Citing inflation developments and further improvement in the labour market, the Federal Reserve (Fed) on Wednesday announced its widely expected decision to accelerate the pace of reductions to its asset purchase programme, known as quantitative easing. The US central bank had already announced it was tapering off the monthly support introduced to bolster the economy during the pandemic.

The Fed said it has decided to reduce the monthly pace of its asset purchases by $30 billion per month, double the previously announced $15 billion per month. The move opens the door to interest rate hikes in 2022.

“Economic activity is on track to expand at a robust pace this year, reflecting progress on vaccinations and the reopening of the economy,” Fed chair Jerome Powell said.

Meanwhile, unemployment in the UK fell in October despite the end of the furlough scheme, as companies continued to hire amid record numbers of vacancies.

Unemployment in the UK fell in October despite the end of the furlough scheme, as companies continued to hire amid record numbers of vacancies

The Office for National Statistics (ONS) reported on Tuesday that the unemployment rate dropped 0.4 percentage points from the previous three months to 4.2 per cent during the three months through October. The rate came in line with economists’ expectations.

Reflecting a continued recovery in the labour market after the end of the government’s multibillion-pound job support scheme in September, the ONS said the number of workers on company payrolls rose by 257,000 in November from a month earlier − the largest monthly rise in payroll employment on records dating back to 2014. Data also showed that the number of job vacancies continued to rise to a new record of 1,219,000 in the September to November period.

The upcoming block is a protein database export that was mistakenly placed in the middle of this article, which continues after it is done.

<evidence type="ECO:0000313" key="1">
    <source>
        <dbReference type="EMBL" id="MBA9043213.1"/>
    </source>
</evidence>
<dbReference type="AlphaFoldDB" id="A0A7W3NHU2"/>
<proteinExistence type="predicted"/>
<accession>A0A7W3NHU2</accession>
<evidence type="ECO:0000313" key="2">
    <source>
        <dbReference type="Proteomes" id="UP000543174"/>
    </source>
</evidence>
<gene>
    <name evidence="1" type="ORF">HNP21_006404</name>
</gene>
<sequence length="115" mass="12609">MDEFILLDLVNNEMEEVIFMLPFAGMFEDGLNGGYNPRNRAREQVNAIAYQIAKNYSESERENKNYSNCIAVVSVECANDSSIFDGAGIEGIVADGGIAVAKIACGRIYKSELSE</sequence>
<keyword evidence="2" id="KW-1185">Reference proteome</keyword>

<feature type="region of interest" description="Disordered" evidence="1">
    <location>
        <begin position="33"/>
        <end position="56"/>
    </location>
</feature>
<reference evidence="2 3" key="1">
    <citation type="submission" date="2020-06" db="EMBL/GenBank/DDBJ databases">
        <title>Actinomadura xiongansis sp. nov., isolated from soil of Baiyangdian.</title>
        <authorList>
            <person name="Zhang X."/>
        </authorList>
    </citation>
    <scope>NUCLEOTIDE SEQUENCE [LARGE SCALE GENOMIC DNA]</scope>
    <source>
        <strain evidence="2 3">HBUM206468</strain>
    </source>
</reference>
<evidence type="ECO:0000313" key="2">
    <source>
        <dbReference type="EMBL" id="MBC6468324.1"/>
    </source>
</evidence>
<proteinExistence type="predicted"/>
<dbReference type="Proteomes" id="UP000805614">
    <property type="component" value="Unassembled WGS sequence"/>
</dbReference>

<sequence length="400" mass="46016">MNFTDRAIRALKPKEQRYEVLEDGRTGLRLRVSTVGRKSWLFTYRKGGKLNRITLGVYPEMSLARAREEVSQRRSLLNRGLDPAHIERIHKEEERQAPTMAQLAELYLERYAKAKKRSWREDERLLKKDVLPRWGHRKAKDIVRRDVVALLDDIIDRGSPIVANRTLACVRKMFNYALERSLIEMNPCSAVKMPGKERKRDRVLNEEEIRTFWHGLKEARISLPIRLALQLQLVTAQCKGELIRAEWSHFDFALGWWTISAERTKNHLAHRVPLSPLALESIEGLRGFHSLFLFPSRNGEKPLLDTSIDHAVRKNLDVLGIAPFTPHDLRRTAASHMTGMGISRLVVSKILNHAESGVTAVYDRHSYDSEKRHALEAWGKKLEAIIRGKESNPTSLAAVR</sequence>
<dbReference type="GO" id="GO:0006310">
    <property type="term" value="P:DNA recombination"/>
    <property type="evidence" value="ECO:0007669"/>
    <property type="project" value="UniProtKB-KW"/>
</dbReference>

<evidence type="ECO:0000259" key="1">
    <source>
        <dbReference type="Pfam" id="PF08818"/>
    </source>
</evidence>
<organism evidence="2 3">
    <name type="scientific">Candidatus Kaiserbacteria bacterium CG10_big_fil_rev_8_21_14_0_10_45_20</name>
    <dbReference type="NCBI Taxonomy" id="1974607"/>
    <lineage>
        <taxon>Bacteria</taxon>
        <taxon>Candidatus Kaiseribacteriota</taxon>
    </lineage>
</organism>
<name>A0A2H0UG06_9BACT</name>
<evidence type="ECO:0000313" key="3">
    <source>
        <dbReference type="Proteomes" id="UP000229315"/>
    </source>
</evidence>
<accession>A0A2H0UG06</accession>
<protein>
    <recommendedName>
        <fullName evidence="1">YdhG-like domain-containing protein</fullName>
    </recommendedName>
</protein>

Finally, China’s industrial production growth accelerated in November as the disruption caused by the power shortages eased, while retail sales growth weakened amid an outbreak of the new variant of coronavirus.

The National Bureau of Statistics (NBS) announced on Wednesday that major enterprises’ industrial added value expanded by 3.8 per cent year-on-year in November. The growth rate was up 0.3 percentage points compared with the previous month.

As in October, however, strength was concentrated in the mining and power sectors, which continue to rebound steadily after the relaxation of safety and environment-related curbs that forced widespread power outages in the early autumn.

Meanwhile, retail sales grew at a slower pace of 3.9 per cent on a yearly basis after climbing 4.9 per cent in October.

This article was prepared by Bank of Valletta plc for general information purposes only.

Independent journalism costs money. Support Times of Malta for the price of a coffee.

Support Us